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The inflorescence stem fibers of Arabidopsis thaliana revoluta (ifl1) mutant
Year:
2004
Source of publication :
Journal of Plant Growth Regulation
Authors :
Flaishman, Moshe
;
.
Volume :
23
Co-Authors:
Lev-Yadun, S., Department of Biology, Faculty of Science and Science Education, University of Haifa-Oranim, Tivon 36006, Israel
Wyatt, S.E., Department of Environmental and Plant Biology, Ohio University, Porter Hall 317, Athens, OH 45701-2979, United States
Flaishman, M.A., Department of Fruit Trees, Institute of Horticulture, Volcani Center, P.O. Box 6, Bet Dagan, 50250, Israel
Facilitators :
From page:
301
To page:
306
(
Total pages:
6
)
Abstract:
Arabidopsis thaliana is gradually gaining significance as a model for wood and fiber formation. revolute/ifl1 is an important mutant in this respect. To better characterize the fiber system of the revolute/ifl1 mutant, we grew plants of two alleles (rev-9 in Israel and rev-1 in the USA) and examined the fiber system of the inflorescence stems using both brightfield and polarized light. Microscopic examination of sections of plants belonging to the two different alleles clearly revealed that, contrary to previous views, in 18 (13 in Israel and 5 in Ohio) out of 30 stems (20 in Israel and 10 in Ohio) the mutant produced the primary wavy fiber system of the inflorescence stems. Our findings are further supported by the fact that fibers are seen in the figures published in other studies of the mutant even when it was stated that there were no fibers. The impression of a total lack of the wavy band of fibers is in many cases just a result of poorly lignified secondary walls. This specific gene that reduces lignification in fibers is of great significance for biotechnological developments for the paper industry and thus for the global economy and ecology. We propose that revoluta, the first name given to this mutant (Talbert and others 1995), is more appropriate than ifl1. © 2005 Springer Science+Business Media, Inc.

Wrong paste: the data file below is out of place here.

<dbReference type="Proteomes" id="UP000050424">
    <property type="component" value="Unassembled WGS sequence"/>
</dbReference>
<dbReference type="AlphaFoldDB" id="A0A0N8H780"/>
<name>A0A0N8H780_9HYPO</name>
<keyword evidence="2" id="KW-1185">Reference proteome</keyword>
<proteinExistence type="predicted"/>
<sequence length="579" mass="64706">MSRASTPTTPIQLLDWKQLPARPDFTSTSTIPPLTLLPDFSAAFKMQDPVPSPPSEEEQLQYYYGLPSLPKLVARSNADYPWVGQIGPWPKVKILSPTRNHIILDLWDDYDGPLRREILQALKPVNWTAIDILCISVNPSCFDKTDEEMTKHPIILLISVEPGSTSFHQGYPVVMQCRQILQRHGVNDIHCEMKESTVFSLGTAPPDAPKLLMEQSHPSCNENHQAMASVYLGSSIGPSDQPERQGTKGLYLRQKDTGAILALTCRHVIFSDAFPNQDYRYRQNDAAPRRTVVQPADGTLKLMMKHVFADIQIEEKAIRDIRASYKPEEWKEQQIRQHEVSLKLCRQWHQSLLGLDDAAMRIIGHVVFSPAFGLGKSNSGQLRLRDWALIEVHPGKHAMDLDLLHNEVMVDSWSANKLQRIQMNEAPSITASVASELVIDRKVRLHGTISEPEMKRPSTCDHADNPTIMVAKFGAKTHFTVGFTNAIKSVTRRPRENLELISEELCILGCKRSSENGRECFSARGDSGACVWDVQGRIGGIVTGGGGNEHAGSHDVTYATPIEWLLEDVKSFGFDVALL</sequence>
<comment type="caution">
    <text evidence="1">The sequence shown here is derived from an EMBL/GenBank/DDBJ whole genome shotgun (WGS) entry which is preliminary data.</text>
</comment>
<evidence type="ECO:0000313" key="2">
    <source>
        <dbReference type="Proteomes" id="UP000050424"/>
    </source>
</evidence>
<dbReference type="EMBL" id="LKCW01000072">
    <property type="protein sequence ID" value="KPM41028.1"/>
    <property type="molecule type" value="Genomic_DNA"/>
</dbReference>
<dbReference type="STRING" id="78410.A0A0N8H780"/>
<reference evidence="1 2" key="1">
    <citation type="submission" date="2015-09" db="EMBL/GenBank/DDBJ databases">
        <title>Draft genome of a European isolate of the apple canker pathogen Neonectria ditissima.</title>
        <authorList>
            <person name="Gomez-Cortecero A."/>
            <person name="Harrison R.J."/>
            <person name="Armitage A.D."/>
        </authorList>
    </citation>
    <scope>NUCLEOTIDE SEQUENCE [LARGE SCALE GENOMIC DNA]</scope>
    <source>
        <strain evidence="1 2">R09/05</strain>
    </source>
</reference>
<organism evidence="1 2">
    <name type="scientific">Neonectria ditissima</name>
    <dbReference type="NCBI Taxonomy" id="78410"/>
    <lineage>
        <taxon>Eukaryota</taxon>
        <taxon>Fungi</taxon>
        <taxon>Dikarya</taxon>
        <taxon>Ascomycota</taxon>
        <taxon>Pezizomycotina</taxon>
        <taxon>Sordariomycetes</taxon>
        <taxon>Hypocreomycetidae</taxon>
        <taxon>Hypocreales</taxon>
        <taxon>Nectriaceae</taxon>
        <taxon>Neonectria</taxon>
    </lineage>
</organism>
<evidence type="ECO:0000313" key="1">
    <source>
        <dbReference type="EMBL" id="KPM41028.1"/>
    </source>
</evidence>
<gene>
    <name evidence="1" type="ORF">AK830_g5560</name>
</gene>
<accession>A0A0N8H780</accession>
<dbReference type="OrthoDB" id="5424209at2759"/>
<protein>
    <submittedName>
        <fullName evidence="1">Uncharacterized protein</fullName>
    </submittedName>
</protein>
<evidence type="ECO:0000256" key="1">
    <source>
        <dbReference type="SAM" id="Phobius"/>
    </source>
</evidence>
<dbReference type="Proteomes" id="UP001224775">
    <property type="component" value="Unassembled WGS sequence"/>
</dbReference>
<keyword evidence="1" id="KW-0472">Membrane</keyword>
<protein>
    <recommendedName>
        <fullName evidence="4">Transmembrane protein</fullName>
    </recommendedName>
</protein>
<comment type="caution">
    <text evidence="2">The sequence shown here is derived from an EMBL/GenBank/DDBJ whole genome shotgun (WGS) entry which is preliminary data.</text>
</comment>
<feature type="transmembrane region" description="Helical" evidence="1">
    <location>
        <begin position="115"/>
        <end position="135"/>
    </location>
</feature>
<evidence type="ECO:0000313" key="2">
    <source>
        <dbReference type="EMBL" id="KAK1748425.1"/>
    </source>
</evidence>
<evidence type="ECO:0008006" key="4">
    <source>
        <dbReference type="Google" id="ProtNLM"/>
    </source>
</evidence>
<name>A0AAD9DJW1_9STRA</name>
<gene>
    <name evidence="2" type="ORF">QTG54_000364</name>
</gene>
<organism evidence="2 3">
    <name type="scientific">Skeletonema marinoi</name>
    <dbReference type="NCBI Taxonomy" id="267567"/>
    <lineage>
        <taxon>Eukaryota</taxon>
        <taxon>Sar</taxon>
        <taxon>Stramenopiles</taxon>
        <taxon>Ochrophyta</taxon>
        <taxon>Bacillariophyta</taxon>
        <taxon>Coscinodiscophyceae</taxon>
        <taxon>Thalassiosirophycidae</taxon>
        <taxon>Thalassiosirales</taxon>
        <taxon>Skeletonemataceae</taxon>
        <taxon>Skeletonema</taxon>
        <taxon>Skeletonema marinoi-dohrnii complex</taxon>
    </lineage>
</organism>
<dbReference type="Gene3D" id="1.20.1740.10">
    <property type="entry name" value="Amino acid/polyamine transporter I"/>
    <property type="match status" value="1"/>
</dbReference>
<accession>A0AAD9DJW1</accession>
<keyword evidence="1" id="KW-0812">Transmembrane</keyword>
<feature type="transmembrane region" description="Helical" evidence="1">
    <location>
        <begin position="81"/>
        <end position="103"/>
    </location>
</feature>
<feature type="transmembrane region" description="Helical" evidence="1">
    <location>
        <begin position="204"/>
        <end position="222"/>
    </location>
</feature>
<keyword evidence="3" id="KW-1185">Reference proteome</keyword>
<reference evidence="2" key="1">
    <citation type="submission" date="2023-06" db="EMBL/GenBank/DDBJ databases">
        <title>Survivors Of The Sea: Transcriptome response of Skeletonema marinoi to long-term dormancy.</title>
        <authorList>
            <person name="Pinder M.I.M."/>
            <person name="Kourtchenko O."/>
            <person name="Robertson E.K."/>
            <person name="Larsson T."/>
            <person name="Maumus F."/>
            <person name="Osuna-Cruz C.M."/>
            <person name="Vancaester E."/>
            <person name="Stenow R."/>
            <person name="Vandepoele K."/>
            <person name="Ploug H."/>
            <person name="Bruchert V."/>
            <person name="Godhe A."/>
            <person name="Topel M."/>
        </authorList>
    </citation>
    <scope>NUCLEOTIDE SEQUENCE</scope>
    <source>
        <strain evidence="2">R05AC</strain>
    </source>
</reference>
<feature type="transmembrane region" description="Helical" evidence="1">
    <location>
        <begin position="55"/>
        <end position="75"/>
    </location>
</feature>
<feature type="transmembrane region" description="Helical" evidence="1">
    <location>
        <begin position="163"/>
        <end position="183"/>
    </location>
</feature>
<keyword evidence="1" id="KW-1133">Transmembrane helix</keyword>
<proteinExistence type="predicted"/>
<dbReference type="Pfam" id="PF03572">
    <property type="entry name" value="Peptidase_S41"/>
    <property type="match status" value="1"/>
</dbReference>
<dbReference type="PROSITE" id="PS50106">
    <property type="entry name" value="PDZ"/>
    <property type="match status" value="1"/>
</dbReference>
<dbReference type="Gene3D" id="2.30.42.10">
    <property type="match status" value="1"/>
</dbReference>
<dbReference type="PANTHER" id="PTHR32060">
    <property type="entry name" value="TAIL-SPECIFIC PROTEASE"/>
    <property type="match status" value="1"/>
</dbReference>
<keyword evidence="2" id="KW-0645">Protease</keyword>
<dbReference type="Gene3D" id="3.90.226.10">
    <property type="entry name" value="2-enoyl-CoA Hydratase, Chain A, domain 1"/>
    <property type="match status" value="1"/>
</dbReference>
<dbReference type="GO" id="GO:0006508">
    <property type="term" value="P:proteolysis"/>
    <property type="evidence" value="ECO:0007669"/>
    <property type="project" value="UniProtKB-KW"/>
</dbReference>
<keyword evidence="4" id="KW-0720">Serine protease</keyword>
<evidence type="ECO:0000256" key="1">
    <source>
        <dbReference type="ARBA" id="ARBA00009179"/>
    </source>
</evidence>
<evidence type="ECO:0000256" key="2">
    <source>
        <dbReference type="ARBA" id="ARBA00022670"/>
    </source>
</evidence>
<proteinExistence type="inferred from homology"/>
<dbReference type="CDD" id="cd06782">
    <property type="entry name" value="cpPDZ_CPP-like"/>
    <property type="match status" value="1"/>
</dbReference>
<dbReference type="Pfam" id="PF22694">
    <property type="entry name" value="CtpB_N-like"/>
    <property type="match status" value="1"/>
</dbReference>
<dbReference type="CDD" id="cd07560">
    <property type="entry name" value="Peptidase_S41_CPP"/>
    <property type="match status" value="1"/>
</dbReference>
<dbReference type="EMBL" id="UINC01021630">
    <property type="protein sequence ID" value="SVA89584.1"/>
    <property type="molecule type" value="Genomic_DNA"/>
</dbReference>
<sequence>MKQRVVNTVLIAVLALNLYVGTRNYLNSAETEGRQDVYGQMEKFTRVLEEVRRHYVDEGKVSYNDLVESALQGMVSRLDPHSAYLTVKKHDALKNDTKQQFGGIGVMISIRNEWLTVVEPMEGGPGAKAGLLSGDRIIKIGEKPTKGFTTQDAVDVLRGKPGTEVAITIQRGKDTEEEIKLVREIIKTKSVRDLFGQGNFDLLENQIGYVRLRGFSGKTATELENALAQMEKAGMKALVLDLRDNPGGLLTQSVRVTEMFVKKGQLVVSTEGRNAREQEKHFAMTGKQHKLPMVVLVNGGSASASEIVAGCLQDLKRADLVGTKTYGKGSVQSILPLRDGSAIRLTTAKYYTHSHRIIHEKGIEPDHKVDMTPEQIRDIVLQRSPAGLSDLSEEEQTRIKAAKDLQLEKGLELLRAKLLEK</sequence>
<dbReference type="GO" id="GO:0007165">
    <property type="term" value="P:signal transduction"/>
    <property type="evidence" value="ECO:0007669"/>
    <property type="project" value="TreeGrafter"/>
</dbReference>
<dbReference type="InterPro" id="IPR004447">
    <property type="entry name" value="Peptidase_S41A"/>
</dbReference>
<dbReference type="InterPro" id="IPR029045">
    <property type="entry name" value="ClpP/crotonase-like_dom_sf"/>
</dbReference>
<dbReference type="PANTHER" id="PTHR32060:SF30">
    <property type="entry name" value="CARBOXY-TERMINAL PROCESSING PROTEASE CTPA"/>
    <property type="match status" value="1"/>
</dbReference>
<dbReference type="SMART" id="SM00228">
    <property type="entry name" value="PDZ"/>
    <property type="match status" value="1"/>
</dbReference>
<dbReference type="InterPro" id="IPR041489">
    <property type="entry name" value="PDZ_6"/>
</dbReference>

Note:
Related Files :
arabidopsis
Arabidopsis thaliana
biotechnology
Ecology
Fiber system
mutation
Plants
Revoluta
Show More
Related Content
More details
DOI :
10.1007/s00344-004-0024-4
Article number:
Affiliations:
Database:
Scopus
Publication Type:
article
;
.
Language:
English
Editors' remarks:
ID:
30129
Last updated date:
02/03/2022 17:27
Creation date:
17/04/2018 00:52
Scientific Publication
The inflorescence stem fibers of Arabidopsis thaliana revoluta (ifl1) mutant
23
Lev-Yadun, S., Department of Biology, Faculty of Science and Science Education, University of Haifa-Oranim, Tivon 36006, Israel
Wyatt, S.E., Department of Environmental and Plant Biology, Ohio University, Porter Hall 317, Athens, OH 45701-2979, United States
Flaishman, M.A., Department of Fruit Trees, Institute of Horticulture, Volcani Center, P.O. Box 6, Bet Dagan, 50250, Israel
The inflorescence stem fibers of Arabidopsis thaliana revoluta (ifl1) mutant
Arabidopsis thaliana is gradually gaining significance as a model for wood and fiber formation. revolute/ifl1 is an important mutant in this respect. To better characterize the fiber system of the revolute/ifl1 mutant, we grew plants of two alleles (rev-9 in Israel and rev-1 in the USA) and examined the fiber system of the inflorescence stems using both brightfield and polarized light. Microscopic examination of sections of plants belonging to the two different alleles clearly revealed that, contrary to previous views, in 18 (13 in Israel and 5 in Ohio) out of 30 stems (20 in Israel and 10 in Ohio) the mutant produced the primary wavy fiber system of the inflorescence stems. Our findings are further supported by the fact that fibers are seen in the figures published in other studies of the mutant even when it was stated that there were no fibers. The impression of a total lack of the wavy band of fibers is in many cases just a result of poorly lignified secondary walls. This specific gene that reduces lignification in fibers is of great significance for biotechnological developments for the paper industry and thus for the global economy and ecology. We propose that revoluta, the first name given to this mutant (Talbert and others 1995), is more appropriate than ifl1. © 2005 Springer Science+Business Media, Inc.
Scientific Publication
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